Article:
Even Forbes columnist Jim Handy – an industry analyst and former chip-industry insider who predicted a flat 2012 in the face of industry bullishness – is expecting a strong semi-sector showing in the New Year. It was Handy who said that growth could reach 10% in 2013 – following a decline of as much as 5% last year.

"2013 will be a turning point for the semiconductor market … growth will return from negative numbers," Handy wrote on New Year's Eve. "Investors who understand this will be able to properly navigate the timing of their semiconductor investments to maximize their return."

If these numbers still aren't igniting your excitement fuse, you have to remember that the figures contained in these forecasts are just averages. To truly understand where and when to invest, you have to look behind the numbers. You need to see what the chief growth drivers are, and know where the major growth is taking place – before you can render a thumbs-up or thumbs-down verdict on the semi sector as a profit play.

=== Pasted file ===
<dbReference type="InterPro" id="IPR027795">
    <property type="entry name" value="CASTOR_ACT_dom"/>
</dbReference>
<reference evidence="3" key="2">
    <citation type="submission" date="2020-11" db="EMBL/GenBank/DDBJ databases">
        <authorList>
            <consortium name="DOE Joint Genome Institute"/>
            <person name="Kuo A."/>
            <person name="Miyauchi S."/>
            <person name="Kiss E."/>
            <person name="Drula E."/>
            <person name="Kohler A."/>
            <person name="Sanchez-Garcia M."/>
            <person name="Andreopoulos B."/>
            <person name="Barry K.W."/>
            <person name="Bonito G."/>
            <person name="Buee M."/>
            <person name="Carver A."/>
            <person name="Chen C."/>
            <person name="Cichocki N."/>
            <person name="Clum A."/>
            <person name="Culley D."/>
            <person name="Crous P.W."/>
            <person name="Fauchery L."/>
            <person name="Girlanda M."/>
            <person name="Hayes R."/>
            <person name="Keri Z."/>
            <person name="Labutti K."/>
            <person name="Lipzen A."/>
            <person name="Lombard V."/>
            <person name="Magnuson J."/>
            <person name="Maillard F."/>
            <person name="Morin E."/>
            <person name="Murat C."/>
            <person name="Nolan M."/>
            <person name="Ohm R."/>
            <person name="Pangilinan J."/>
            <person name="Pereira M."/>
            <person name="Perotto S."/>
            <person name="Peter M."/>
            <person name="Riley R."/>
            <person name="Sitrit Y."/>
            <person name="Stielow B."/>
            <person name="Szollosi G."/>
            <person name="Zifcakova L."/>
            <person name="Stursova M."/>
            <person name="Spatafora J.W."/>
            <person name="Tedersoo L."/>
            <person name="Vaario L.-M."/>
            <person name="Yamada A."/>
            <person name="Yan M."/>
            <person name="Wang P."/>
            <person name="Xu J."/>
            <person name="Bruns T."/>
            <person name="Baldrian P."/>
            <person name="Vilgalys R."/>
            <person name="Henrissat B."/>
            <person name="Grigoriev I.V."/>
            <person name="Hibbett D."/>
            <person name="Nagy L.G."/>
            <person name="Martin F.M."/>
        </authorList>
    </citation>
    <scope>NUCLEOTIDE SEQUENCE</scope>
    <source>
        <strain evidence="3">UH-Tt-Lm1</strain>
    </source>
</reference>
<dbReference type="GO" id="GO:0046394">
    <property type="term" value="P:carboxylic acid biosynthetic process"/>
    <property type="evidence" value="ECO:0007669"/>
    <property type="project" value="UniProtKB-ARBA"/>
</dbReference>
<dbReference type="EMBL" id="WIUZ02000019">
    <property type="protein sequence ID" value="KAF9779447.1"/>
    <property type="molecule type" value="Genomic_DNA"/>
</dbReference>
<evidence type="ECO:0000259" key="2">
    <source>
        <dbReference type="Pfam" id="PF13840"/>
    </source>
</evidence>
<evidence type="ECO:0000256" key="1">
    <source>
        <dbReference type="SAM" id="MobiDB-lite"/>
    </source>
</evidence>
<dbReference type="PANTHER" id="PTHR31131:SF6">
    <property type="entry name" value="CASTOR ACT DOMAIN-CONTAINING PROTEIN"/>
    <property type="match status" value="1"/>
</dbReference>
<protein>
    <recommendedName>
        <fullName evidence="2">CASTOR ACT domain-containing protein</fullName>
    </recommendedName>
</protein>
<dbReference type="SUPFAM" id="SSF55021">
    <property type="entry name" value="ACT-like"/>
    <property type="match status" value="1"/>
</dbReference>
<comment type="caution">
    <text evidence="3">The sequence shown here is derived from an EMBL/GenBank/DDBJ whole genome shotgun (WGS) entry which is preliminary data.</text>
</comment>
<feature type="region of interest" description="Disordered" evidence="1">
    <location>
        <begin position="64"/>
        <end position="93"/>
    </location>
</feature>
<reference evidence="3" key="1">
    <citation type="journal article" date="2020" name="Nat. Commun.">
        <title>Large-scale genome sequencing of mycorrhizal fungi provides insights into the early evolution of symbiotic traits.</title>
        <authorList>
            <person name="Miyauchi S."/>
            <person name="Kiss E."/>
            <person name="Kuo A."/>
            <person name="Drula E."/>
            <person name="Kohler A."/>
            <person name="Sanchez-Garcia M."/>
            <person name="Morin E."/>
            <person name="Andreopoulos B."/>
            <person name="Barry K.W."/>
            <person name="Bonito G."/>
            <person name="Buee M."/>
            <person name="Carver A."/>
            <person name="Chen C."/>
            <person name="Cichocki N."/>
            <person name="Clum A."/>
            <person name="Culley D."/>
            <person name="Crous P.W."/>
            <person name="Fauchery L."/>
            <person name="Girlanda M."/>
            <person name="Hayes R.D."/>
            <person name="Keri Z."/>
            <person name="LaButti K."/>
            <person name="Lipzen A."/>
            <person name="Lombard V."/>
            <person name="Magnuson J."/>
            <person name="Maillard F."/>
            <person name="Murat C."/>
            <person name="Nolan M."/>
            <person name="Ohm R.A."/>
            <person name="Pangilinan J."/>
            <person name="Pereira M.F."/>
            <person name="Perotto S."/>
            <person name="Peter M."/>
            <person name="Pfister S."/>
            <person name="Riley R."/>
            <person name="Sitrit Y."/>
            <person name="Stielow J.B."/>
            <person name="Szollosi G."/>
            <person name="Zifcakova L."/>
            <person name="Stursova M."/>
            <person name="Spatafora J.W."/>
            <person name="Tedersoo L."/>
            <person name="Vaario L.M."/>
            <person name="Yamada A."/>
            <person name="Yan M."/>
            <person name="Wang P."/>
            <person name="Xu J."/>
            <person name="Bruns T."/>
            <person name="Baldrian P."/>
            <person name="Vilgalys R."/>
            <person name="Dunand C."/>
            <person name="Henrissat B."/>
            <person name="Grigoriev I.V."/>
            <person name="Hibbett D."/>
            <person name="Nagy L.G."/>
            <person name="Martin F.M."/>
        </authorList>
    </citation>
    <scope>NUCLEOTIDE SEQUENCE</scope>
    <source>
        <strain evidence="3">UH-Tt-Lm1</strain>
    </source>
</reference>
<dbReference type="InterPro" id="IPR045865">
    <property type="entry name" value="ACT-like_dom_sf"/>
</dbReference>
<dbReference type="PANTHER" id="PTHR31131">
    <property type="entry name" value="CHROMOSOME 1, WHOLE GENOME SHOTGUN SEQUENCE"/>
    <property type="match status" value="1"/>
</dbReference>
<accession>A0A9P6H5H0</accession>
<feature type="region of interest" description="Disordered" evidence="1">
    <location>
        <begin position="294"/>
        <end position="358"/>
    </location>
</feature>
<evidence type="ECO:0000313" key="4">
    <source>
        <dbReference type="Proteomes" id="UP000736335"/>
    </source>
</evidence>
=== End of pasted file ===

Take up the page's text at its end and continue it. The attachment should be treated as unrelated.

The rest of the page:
And this time around – with the surge in semi sales we see for the year – there's been a change.

During the Golden Era of baseball, when Joe DiMaggio, the so-called "Yankee Clipper," patrolled centerfield for the Bronx Bombers, baseball fans had a saying: "As DiMag goes, so go the Yankees."

For years, there's been a similar corollary in the chip market: As the beige box goes, so go semiconductors. In short, during the halcyon days of the "Wintel" monopoly, computers – especially PCs – drove sales. So each time there was a new chip or operating-system upgrade cycle, semi sales soared.

Now, however, computers have fallen back to the No. 3 slot in terms of importance. And even wireless devices have been leapfrogged by the new king: consumer devices.

The Consumer Electronics Association (CEA) says consumer electronic sales advanced an estimated 5.9% on a global basis in 2012, and expects that growth to carry over into the New Year. And the big drivers will continue to be tablet computers and smartphones.